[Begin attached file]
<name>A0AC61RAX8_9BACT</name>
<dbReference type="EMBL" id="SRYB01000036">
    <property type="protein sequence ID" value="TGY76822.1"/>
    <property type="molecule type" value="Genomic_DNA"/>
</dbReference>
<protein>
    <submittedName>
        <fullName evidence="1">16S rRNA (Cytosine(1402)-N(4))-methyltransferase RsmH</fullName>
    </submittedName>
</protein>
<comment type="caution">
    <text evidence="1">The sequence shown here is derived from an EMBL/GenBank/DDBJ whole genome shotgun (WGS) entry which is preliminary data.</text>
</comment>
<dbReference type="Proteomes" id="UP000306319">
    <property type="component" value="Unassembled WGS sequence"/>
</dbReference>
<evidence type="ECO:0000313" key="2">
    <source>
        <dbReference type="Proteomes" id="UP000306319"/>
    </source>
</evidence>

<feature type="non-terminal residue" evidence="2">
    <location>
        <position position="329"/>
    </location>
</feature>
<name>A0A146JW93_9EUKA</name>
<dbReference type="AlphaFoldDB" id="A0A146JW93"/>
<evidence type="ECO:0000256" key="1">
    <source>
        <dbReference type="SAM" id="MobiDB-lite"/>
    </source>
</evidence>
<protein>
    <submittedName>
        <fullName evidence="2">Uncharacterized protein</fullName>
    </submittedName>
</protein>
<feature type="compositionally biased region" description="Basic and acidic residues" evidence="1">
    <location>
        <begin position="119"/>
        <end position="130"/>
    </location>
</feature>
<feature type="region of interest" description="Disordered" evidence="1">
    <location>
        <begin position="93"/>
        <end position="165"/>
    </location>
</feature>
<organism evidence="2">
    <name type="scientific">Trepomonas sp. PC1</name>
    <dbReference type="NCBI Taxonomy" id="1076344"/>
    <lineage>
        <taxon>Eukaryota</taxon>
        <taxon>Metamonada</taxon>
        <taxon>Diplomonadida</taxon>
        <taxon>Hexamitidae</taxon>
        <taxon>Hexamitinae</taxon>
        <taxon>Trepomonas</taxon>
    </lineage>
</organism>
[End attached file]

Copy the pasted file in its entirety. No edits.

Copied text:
<name>A0AC61RAX8_9BACT</name>
<dbReference type="EMBL" id="SRYB01000036">
    <property type="protein sequence ID" value="TGY76822.1"/>
    <property type="molecule type" value="Genomic_DNA"/>
</dbReference>
<protein>
    <submittedName>
        <fullName evidence="1">16S rRNA (Cytosine(1402)-N(4))-methyltransferase RsmH</fullName>
    </submittedName>
</protein>
<comment type="caution">
    <text evidence="1">The sequence shown here is derived from an EMBL/GenBank/DDBJ whole genome shotgun (WGS) entry which is preliminary data.</text>
</comment>
<dbReference type="Proteomes" id="UP000306319">
    <property type="component" value="Unassembled WGS sequence"/>
</dbReference>
<evidence type="ECO:0000313" key="2">
    <source>
        <dbReference type="Proteomes" id="UP000306319"/>
    </source>
</evidence>

<feature type="non-terminal residue" evidence="2">
    <location>
        <position position="329"/>
    </location>
</feature>
<name>A0A146JW93_9EUKA</name>
<dbReference type="AlphaFoldDB" id="A0A146JW93"/>
<evidence type="ECO:0000256" key="1">
    <source>
        <dbReference type="SAM" id="MobiDB-lite"/>
    </source>
</evidence>
<protein>
    <submittedName>
        <fullName evidence="2">Uncharacterized protein</fullName>
    </submittedName>
</protein>
<feature type="compositionally biased region" description="Basic and acidic residues" evidence="1">
    <location>
        <begin position="119"/>
        <end position="130"/>
    </location>
</feature>
<feature type="region of interest" description="Disordered" evidence="1">
    <location>
        <begin position="93"/>
        <end position="165"/>
    </location>
</feature>
<organism evidence="2">
    <name type="scientific">Trepomonas sp. PC1</name>
    <dbReference type="NCBI Taxonomy" id="1076344"/>
    <lineage>
        <taxon>Eukaryota</taxon>
        <taxon>Metamonada</taxon>
        <taxon>Diplomonadida</taxon>
        <taxon>Hexamitidae</taxon>
        <taxon>Hexamitinae</taxon>
        <taxon>Trepomonas</taxon>
    </lineage>
</organism>